MIAMI (AP) — Appealing for patriotism, former President Bill Clinton on Tuesday urged Americans to honor those killed on 9/11 and in the wars that followed by being a "good citizen" and getting engaged in the election.
"The least we can do is show up and vote," said Clinton, opening two days of campaigning in Florida for President Barack Obama.
Clinton muted his direct criticism of Romney on a day when both parties put aside their most harshly negative rhetoric. The former president also opened his remarks with a moment of silence honoring those killed in the terrorist attacks of Sept. 11, 2001.
But Clinton didn't hold back in drawing contrasts between Obama's proposals and those pushed by Republicans. In fine detail, he parsed the differences between the parties on health care, higher education and government spending.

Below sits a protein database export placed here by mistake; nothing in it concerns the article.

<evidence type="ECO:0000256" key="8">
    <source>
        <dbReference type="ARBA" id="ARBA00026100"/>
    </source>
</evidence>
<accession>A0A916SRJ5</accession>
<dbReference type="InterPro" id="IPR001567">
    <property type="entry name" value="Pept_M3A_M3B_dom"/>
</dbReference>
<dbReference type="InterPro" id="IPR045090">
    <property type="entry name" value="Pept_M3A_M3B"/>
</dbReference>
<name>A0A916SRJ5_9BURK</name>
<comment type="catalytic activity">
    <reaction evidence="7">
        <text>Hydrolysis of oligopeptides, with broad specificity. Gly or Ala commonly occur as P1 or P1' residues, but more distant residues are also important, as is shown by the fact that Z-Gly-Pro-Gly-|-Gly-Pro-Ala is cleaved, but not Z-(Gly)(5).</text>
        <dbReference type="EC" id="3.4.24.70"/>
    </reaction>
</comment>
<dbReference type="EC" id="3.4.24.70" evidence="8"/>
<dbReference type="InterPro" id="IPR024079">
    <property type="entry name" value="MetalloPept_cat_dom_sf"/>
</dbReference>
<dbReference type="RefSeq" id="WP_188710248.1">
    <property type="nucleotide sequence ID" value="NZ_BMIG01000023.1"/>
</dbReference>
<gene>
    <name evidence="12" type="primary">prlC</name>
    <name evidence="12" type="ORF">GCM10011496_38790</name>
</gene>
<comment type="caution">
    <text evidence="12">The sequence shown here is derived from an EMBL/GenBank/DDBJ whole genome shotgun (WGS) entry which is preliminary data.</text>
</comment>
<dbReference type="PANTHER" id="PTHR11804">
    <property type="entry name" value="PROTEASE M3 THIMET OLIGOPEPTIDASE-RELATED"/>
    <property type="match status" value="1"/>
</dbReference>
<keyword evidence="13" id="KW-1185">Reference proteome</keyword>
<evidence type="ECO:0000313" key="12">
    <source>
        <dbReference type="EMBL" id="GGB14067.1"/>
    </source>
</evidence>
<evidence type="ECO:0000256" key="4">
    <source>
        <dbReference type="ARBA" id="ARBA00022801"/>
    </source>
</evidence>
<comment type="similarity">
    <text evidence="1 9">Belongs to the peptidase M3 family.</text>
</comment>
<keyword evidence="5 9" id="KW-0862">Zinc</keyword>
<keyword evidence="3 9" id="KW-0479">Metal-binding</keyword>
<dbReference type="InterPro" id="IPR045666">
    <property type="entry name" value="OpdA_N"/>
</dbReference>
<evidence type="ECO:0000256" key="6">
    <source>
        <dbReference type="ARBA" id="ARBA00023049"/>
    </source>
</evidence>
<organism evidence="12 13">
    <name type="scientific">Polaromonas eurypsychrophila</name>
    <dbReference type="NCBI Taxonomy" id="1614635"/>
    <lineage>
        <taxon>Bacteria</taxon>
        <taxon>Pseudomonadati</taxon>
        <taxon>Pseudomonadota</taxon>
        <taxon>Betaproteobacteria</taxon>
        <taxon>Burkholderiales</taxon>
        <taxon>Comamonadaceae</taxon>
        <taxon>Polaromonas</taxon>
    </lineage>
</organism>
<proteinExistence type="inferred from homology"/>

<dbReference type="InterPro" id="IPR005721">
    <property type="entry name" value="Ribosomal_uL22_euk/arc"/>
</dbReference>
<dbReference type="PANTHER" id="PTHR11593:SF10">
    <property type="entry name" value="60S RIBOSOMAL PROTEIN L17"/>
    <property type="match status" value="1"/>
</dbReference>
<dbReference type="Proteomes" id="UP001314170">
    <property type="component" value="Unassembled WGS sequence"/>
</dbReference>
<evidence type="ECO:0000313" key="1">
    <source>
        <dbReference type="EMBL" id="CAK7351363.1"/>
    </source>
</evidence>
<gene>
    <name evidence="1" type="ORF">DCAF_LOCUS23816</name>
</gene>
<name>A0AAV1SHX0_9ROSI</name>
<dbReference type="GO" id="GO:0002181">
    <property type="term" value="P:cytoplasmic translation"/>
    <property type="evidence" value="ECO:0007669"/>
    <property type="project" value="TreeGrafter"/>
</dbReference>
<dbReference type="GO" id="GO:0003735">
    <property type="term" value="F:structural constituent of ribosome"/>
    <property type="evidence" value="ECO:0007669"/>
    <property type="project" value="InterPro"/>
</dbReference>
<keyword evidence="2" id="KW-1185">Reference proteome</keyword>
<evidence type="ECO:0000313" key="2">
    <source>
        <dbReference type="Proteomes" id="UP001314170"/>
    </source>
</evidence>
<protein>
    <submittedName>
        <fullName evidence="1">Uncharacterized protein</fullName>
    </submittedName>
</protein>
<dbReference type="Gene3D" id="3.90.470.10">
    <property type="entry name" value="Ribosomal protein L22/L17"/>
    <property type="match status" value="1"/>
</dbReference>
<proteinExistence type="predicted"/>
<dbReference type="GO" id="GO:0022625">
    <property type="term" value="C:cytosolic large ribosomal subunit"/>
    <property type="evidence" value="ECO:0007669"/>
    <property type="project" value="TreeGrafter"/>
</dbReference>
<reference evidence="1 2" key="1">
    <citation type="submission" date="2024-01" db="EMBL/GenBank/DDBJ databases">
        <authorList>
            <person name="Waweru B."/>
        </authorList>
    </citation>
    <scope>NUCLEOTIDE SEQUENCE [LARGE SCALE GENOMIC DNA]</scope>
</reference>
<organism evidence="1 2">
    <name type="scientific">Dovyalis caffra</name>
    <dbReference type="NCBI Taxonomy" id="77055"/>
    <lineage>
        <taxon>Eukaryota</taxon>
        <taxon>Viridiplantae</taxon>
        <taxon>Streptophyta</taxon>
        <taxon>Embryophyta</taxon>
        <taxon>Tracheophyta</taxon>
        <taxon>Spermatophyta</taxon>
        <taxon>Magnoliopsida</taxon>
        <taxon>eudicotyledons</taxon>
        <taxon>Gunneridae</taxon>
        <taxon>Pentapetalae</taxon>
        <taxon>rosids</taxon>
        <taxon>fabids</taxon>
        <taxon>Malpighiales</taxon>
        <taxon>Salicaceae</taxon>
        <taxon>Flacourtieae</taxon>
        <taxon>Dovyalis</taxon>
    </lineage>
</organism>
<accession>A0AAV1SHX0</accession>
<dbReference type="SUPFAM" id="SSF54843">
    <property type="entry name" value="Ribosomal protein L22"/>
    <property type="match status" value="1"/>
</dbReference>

Clinton, building upon his well-regarded speech at the Democratic Party's convention last week, argued that Obama was moving the country toward economic stability, even though sluggish growth and 8.1 percent unemployment showed there was a long way to go.
"The test is not whether you think everything is hunky-dory," Clinton said. "If that were the test, the president would vote against himself."
The former president spoke to a diverse 2,300-person crowd at a college gymnasium. He'll also campaign for Obama on Wednesday in Orlando and is expected to appear frequently in other battleground states throughout the fall.
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